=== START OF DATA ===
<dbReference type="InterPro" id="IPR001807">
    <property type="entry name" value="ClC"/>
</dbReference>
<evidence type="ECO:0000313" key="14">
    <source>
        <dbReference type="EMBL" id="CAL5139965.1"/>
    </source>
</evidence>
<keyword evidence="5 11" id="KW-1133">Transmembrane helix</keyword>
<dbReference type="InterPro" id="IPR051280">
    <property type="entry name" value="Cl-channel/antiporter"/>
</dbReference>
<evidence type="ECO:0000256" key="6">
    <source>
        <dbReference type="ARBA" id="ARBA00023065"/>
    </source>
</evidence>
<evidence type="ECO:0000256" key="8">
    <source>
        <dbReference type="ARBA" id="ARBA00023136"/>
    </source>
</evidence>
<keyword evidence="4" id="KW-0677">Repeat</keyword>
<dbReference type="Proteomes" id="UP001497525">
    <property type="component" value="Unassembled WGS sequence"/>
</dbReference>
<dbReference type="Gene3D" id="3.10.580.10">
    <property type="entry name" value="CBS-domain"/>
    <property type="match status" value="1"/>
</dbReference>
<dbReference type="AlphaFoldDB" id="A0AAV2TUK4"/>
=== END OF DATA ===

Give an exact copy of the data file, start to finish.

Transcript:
<dbReference type="InterPro" id="IPR001807">
    <property type="entry name" value="ClC"/>
</dbReference>
<evidence type="ECO:0000313" key="14">
    <source>
        <dbReference type="EMBL" id="CAL5139965.1"/>
    </source>
</evidence>
<keyword evidence="5 11" id="KW-1133">Transmembrane helix</keyword>
<dbReference type="InterPro" id="IPR051280">
    <property type="entry name" value="Cl-channel/antiporter"/>
</dbReference>
<evidence type="ECO:0000256" key="6">
    <source>
        <dbReference type="ARBA" id="ARBA00023065"/>
    </source>
</evidence>
<evidence type="ECO:0000256" key="8">
    <source>
        <dbReference type="ARBA" id="ARBA00023136"/>
    </source>
</evidence>
<keyword evidence="4" id="KW-0677">Repeat</keyword>
<dbReference type="Proteomes" id="UP001497525">
    <property type="component" value="Unassembled WGS sequence"/>
</dbReference>
<dbReference type="Gene3D" id="3.10.580.10">
    <property type="entry name" value="CBS-domain"/>
    <property type="match status" value="1"/>
</dbReference>
<dbReference type="AlphaFoldDB" id="A0AAV2TUK4"/>